I'd just like the record to show that in China there is no safety net at all and the technocratic elites are entirely subservient to senile and corrupt party tools, whereas Singapore handles health security quite a bit better than we do simply by rigorously controlling what physicians, hospitals, and drug companies can charge, a compulsory savings program, and generous direct government means-tested subsidies; and has quite recently reformed its pension plan to annuitize it, making it more like the US Social Security, and a good thing, too, because that "what you get out is what you put in" system was certainly doomed. And that the Singapore government is actually not corrupt at all in any conventional sense, and that all government is local there (it's one city on an island of 274 square miles, half of which is unpopulated and used by the army for training). It pains me because I have been really annoyed by the Singapore government ever since I spent the 1980s there, but, democracy part aside, it's run a lot less like China than an urban Swiss canton and not at all what Brooks imagines it is.
The answer is to use Lee Kuan Yew means to achieve Jeffersonian ends — to become less democratic at the national level in order to become more democratic at the local level.
And again Lee Kuan Yew established committees of People's Action Party cadres in every workplace and apartment block. I don't see how you do Jeffersonian that way. And didn't you just say top-down systems make local government worse?
The quickest way around all this is to use elite Simpson-Bowles-type commissions to push populist reforms.

The process of change would be unapologetically elitist. Gather small groups of the great and the good together to hammer out bipartisan reforms — on immigration, entitlement reform, a social mobility agenda, etc. — and then rally establishment opinion to browbeat the plans through. But the substance would be anything but elitist.
Because elite Simpson-Bowles-type commissions are better at coming up with populist reform ideas than they are at anything— well, anything except coming to a consensus on a plan and getting it through Congress, I mean. I mean they're really pretty terrible at everything except what Dickens referred to as the Whole Science of Government (you have to click this).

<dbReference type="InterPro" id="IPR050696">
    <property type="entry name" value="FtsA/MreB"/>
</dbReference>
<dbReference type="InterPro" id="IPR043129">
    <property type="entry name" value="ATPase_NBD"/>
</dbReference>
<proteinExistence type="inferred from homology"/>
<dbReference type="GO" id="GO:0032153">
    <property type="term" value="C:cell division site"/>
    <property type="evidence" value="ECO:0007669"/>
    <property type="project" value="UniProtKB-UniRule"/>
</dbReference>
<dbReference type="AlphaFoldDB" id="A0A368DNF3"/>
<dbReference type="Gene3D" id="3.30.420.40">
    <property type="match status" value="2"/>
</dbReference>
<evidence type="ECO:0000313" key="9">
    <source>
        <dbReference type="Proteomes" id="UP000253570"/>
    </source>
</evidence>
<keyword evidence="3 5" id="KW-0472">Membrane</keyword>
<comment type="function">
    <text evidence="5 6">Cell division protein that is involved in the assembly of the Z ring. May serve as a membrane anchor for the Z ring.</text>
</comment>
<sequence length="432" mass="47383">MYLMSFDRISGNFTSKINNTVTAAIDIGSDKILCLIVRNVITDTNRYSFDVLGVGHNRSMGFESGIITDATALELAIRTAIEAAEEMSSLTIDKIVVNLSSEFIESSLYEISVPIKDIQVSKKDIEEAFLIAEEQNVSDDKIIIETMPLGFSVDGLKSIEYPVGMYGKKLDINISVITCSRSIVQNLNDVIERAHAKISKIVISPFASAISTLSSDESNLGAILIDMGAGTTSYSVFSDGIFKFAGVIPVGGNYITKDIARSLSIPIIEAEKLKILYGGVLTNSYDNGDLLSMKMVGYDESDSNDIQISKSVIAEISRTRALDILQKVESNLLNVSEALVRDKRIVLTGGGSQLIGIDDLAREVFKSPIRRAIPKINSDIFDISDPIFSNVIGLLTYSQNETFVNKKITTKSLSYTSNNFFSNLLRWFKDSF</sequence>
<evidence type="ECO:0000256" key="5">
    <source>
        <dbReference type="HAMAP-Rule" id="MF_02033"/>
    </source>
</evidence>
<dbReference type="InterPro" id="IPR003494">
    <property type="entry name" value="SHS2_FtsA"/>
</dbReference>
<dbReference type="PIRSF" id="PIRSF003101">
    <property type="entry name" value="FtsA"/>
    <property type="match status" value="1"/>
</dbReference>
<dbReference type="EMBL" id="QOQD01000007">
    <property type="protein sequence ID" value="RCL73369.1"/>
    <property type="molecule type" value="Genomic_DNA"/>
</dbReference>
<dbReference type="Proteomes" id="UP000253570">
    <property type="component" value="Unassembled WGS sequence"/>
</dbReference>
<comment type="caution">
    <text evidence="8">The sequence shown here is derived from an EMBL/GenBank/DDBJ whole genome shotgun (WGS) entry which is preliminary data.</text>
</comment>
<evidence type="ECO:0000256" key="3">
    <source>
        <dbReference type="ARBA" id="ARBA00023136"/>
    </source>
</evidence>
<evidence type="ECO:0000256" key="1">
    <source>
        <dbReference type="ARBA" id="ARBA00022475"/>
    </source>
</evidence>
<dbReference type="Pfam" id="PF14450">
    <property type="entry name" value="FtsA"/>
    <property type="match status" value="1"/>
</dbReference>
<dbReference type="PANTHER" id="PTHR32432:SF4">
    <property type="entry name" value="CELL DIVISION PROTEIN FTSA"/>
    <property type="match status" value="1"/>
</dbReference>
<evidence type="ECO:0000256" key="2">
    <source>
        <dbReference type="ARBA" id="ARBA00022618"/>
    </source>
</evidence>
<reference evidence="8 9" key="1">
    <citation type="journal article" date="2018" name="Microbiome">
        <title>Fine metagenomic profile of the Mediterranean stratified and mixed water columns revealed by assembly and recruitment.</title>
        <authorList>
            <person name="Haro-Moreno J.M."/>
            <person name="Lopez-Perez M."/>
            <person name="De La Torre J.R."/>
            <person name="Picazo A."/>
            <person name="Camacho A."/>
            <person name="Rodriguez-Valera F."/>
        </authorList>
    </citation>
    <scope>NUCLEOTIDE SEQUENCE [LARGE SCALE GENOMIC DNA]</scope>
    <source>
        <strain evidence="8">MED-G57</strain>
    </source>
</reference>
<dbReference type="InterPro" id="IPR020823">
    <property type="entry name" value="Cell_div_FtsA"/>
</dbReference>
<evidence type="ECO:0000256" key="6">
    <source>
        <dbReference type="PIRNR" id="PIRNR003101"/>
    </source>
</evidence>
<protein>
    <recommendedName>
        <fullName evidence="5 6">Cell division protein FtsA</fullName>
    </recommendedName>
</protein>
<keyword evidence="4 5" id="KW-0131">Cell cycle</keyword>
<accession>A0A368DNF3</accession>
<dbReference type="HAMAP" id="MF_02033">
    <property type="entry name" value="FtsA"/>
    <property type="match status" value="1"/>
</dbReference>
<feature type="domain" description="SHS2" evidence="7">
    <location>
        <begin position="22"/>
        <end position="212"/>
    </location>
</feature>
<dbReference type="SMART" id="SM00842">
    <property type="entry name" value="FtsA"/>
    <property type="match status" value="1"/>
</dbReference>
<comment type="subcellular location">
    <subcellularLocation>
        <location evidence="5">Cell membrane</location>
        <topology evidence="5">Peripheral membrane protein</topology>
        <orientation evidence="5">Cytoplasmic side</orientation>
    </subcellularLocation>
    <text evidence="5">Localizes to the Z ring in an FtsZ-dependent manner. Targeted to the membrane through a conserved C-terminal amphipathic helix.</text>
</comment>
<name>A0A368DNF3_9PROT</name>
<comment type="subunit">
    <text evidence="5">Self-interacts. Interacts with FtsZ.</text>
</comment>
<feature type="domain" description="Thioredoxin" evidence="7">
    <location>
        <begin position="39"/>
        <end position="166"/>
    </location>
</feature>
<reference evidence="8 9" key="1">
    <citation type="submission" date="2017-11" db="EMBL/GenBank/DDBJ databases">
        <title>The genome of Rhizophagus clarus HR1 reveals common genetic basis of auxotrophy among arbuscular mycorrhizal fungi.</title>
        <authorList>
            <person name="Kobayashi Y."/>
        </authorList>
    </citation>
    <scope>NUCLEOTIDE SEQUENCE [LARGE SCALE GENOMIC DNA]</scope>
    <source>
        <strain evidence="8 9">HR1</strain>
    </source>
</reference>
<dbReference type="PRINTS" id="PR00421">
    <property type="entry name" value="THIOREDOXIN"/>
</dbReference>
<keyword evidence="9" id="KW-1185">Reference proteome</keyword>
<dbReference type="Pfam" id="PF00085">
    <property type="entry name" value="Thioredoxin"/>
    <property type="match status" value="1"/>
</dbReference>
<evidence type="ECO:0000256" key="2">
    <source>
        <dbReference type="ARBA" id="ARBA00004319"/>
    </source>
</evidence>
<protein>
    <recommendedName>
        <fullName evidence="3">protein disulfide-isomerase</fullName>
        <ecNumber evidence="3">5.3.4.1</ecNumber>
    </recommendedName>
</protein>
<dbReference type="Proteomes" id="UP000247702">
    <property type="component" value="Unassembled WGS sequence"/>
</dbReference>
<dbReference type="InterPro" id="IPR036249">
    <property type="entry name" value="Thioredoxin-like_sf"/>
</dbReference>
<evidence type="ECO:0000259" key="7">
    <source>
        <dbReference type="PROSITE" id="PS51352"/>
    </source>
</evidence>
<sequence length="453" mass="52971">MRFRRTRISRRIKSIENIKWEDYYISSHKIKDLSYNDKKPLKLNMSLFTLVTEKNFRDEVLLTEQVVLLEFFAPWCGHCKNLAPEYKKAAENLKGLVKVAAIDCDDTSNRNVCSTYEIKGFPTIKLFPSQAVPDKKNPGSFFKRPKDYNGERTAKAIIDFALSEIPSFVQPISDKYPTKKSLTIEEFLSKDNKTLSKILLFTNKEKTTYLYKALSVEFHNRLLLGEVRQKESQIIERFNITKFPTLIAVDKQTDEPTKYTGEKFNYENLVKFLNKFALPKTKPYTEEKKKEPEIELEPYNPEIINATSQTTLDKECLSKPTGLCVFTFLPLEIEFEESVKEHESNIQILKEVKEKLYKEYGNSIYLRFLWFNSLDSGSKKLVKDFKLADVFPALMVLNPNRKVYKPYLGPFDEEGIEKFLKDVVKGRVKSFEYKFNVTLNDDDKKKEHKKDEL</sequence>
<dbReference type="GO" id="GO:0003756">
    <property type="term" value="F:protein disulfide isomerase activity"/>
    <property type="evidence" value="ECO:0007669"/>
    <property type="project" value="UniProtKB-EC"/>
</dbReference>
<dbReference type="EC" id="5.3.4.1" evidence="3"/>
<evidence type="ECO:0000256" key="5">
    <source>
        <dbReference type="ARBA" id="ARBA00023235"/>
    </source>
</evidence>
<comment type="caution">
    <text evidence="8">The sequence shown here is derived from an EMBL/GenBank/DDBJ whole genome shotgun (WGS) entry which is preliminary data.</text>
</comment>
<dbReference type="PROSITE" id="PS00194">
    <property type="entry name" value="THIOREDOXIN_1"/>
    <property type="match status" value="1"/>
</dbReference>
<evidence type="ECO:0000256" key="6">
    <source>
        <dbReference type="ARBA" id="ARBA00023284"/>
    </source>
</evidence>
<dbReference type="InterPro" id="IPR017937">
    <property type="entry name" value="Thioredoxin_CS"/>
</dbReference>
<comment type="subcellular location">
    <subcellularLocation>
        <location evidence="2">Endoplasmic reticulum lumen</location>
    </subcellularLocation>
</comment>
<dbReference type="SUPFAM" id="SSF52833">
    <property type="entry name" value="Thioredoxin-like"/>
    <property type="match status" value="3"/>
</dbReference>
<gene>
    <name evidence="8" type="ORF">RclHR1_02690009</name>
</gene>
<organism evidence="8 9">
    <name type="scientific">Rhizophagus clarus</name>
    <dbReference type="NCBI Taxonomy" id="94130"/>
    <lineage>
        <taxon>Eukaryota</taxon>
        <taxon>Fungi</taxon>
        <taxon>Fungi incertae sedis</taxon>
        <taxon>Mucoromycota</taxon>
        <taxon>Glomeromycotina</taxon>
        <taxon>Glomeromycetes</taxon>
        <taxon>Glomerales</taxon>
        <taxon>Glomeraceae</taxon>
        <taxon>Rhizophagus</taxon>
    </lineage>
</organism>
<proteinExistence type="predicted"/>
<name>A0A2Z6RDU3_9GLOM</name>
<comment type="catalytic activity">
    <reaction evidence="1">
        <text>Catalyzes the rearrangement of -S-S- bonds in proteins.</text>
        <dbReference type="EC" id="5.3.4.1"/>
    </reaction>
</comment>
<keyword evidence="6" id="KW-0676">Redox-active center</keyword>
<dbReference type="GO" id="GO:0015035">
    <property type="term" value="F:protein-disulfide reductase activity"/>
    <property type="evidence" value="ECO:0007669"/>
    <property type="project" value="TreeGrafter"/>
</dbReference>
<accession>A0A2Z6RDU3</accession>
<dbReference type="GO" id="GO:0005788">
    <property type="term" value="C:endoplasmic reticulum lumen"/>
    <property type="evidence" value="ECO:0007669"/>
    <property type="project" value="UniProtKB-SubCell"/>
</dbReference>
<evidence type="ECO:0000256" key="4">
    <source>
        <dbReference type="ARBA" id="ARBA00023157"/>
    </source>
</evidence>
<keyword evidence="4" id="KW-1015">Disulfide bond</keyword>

So, obviously, the elite commissions should push proposals that magnify that advantage: which push control over poverty programs to local charities; which push educational diversity through charter schools; which introduce more market mechanisms into public provision of, say, health care, to spread power to consumers.
If by "diversity" you mean spontaneous resegregation and by "consumers" you mean hospital conglomerates and Big Pharma. So you meant that kind of populist proposal. This new revolution is just the same revolution you've been calling for for the last 30 years, and when exactly did old Ronald Reagan turn Chinese? Honestly, I think the selfless love thing was working better for you.

From Driftglass, December 2013: David Brooks offering a ritual "Social Security" sacrifice at the Temple of St. Reagan. 
A lovely note from Jonathan Chait on the project of recruiting the great and the good to browbeat the small and nasty—that's us—into compliance with his populist plans (back in the day, the populist plans were the ones we heedless peasants liked in the first place and that had to be browbeaten out of us), which I come to through a truly epic post by Driftglass showing how the more or less open Fascism proclaimed by Brooks until he had to stop denying its debacle is exactly the same as the philosophy he's expounding today in his post-debacle unctuously ingratiating tone. Also a hilarious Shorter from Scott Lemieux. And Krugman practically channeling me!
I’d also add that this is a very strange time to be arguing for more elite commissions, and Simpson-Bowles is a remarkably bad role model for, well, anything.